The native of Park Ridge, Ill., will become an unrestricted free agent this summer and the Senators could be interested in retaining his services for next year, allowing Lehner to join Ottawa as a backup.
According to a report in Monday’s Denver Post, Anderson supposedly turned down a two-year, US $7.5-million extension last off-season to remain in Colorado. He’s making $1.812 million this year.
He’s expected to make his first home start Wednesday when the Florida Panthers visit.
“You’re going to see a lot of him,” Senators coach Cory Clouston said Monday. “It’s an opportunity for us to get to know him, an opportunity for him to get to know us, an opportunity for him to play a lot of games down the stretch and win some games for us. We’ll see how things shape up, obviously, when the season ends for him.”
Anderson has paid his dues, serving mostly as an understudy with the Chicago Blackhawks and Florida Panthers. After signing with the Avalanche in the summer of 2009, he went 38-25-7 with a .917 save percentage and 2.64 goals-against average last year en route to being named team MVP.
This year didn’t go as well for neither Anderson nor the Avalanche after he was hampered with a knee injury that forced him to miss 10 games and a groin injury that cost him another three.
With Saturday’s win over the Leafs, his record improved to 14-15-3 with a .901 save percentage and a 3.17 GAA.
In Ottawa, he’s facing a new challenge in joining a team that is in the running to finish dead last overall.
The Senators were playing the Boston Bruins on Friday when Anderson arrived in Ottawa in time to see his new team suffer a 4-2 loss, its 19th defeat in 21 games. He took up his spot on the bench and spent much of his time shaking hands and introducing himself to his new teammates.
He received a big ovation from the fans when he was shown taking his seat, and he’ll get an even louder one if he can help Ottawa’s depleted roster be competitive down the stretch.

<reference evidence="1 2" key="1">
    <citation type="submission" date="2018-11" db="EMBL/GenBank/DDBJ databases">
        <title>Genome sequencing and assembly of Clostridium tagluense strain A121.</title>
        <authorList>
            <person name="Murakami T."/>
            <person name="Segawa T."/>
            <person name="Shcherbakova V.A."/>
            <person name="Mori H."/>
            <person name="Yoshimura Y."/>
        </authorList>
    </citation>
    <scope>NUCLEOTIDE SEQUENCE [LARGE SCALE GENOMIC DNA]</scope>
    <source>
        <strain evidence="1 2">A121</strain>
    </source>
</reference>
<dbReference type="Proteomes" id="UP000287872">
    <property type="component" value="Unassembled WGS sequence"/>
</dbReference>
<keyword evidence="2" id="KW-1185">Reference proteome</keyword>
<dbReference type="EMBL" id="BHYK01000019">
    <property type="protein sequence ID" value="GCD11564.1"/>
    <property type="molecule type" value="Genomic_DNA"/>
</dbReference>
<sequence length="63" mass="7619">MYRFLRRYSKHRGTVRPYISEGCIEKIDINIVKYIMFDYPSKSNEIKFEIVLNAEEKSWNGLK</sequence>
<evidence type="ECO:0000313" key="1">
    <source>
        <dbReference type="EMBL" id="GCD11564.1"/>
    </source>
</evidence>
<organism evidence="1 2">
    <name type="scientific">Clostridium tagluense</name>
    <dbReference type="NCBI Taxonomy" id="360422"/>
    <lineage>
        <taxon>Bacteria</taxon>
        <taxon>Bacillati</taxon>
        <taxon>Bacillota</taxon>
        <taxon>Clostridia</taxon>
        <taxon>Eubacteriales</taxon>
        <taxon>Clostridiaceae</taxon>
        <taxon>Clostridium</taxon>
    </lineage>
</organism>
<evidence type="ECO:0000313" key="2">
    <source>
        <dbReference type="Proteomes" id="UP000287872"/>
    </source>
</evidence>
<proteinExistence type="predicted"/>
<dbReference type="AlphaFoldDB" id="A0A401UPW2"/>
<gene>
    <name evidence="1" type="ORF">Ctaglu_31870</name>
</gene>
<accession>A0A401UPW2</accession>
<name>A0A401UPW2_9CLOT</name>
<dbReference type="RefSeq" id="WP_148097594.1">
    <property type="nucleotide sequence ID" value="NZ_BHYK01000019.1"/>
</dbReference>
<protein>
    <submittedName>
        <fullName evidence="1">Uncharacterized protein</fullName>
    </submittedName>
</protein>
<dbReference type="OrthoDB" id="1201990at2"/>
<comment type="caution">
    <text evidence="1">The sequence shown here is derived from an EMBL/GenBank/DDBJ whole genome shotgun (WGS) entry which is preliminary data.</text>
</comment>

“We were in the same boat in Colorado,” said Anderson, whose wife Nicholle won’t join him in Ottawa as the couple is expecting their first child in July. “When things aren’t going the way you wanted them to, changes are made. Changes were made in Colorado, obviously change were made here. Everybody, when changes are made, they’re trying to make the team better. I just want to come in here and show these guys that I can play and keep proving that I can be the guy they can count upon.
“It’s a new team, new guys, a new sweater, but still the same constant is there: stop the hockey puck. It’s a great town so far from what I’ve seen. I could definitely see myself ending up here long-term.”
On Monday, during the team’s skills competition, rookie Colin Greening also made a surprisingly good showing, setting a new team record in the fastest skater competition and challenging Matt Carkner for the team’s hardest shot.
Greening, a 24-year-old forward from St. John’s, N.L., who made his NHL debut on Feb. 1 and has played three career games, upstaged defenceman Erik Karlsson after Karlsson’s lap of 13.700 seconds around the ice broke Antoine Vermette’s old team record of 13.709. Greening went next and did it in 13.665 seconds.
“I thought Erik was going to get the that, for sure,” Greening said. “When I saw I was next, I was just like, ‘Don’t get embarrassed.”
Greening then fired a slapshot at 100.5 miles per hour, topped only by Carkner’s 101.1 miles per hour. His performance earned the moniker of “Usain Bolt” from Spezza.
“He’s the fastest man alive,” Spezza quipped.
Clouston also said Monday that forward Peter Regin will undergo tests on his injured left shoulder on Tuesday and could require surgery. Either way, he may be done for the season.
Regin suffered the injury in the third period of Saturday’s game after being taken into the boards by Toronto’s Joey Crabb and left the arena with his shoulder in a harness.